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home · events · colloquia · 2005-2006 · 

Colloquium - Dick

DLC 170

Communicating Signs
Holger Dick
Department of Computer Science

"Old Media-Designers", i.e., writers, photographer, movie-director, and radio-hosts, created fixed artifacts, i.e., signs, which were transported to, received and understood by consumers. New Media-artifacts, in contrast, do not only distribute signs like words, pictures, and sounds but also understand signs. As the consumer begins to produce and send signs to the artifact, she becomes a user.

Therefore, the difference between traditional artifacts, i.e., old media and machines, and New Media lies in the capability to react to signs. This is the reason why we speak of terms as "interaction" or "artificial intelligence". Anyhow, as it is still a "medium", it doesn't decide by itself how to react on which signs but transports the author's opinions and ideas. It "mediates" between user and designer.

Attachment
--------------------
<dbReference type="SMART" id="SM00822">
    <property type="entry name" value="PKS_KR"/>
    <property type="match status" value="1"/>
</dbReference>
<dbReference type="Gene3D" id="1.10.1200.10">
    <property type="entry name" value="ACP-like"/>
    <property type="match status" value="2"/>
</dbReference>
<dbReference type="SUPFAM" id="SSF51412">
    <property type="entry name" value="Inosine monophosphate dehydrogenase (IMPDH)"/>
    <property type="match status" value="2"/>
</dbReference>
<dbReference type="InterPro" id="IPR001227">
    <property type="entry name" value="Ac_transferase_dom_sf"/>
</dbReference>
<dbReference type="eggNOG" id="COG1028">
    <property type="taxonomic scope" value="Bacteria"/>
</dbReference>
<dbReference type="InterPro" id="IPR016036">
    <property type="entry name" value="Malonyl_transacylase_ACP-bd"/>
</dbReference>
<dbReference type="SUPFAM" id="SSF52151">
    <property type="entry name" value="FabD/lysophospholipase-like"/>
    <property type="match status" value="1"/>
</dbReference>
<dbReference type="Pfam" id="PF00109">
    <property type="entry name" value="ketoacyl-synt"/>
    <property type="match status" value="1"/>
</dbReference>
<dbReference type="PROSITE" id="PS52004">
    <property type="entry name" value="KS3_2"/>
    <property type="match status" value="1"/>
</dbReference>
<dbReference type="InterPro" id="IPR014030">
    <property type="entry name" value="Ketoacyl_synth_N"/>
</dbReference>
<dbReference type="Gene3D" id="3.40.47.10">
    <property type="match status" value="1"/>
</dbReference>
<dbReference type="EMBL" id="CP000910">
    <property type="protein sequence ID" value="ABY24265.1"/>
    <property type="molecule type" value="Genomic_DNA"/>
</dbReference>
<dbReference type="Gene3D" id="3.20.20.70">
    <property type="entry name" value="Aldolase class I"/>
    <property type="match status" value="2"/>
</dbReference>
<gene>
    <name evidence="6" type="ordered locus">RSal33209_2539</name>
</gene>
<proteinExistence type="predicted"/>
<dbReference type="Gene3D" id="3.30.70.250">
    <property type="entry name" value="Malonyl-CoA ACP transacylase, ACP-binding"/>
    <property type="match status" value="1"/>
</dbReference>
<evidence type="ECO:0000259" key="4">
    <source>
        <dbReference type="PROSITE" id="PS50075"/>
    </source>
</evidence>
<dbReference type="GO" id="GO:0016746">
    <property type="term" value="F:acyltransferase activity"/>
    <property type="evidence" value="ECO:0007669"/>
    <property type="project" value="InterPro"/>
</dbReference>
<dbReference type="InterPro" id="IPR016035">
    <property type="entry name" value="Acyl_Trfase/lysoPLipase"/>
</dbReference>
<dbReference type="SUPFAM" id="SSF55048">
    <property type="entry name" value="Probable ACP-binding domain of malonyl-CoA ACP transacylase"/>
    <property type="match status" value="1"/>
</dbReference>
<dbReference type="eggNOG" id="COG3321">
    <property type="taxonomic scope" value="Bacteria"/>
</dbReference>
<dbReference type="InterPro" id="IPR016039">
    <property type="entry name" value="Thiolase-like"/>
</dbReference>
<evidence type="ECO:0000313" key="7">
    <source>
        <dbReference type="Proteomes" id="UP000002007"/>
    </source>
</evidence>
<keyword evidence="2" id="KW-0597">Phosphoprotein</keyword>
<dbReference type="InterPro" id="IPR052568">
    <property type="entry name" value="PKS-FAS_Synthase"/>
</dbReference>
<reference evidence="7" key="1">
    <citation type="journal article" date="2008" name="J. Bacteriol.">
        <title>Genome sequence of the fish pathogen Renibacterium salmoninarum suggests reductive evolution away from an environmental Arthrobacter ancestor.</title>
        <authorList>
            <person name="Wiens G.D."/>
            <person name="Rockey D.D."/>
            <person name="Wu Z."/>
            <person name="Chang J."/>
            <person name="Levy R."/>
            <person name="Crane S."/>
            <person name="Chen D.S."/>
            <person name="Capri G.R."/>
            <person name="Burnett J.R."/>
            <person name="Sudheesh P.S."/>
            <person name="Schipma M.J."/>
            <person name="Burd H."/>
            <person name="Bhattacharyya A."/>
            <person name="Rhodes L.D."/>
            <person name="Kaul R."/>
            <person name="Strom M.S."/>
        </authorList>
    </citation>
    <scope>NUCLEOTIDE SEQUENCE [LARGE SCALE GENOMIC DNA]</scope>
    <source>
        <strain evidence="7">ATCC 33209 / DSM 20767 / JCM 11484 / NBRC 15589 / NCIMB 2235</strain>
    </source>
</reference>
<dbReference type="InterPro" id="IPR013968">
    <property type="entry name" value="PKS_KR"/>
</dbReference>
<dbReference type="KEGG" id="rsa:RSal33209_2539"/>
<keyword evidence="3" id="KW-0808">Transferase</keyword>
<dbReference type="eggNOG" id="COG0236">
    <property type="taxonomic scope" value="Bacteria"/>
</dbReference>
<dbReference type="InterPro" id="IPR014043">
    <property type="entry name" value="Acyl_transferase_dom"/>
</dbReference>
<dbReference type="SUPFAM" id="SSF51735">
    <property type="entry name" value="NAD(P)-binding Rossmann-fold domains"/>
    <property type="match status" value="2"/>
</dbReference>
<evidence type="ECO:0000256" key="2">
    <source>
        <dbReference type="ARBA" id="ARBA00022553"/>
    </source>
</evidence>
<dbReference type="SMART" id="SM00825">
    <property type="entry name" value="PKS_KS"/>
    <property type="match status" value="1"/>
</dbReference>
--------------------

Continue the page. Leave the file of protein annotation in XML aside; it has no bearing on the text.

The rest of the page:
The talk will give a overview over some signs and semiotic-theories, and will apply these to well-known problems. We will learn why one can't send signs to traditional media and why humans, animals, and computers are not the same (from a semiotic point of view, at least). We will develop why there is no such sign which has the meaning X. The talk will present some ideas of how semiotics affect New Media-designers and what designers (and users) can learn from semiotic theories.

Sponsored by the Center for Lifelong Learning & Design.

The Department holds colloquia throughout the Fall and Spring semesters. These colloquia, open to the public, are typically held on Thursday afternoons, but sometimes occur at other times as well. If you would like to receive email notification of upcoming colloquia, subscribe to our Colloquia Mailing List. If you would like to schedule a colloquium, see Colloquium Scheduling.

Sign language interpreters are available upon request. Please contact Stephanie Morris at least five days prior to the colloquium.

See also:
Department of Computer Science
College of Engineering and Applied Science
University of Colorado Boulder
Boulder, CO 80309-0430 USA
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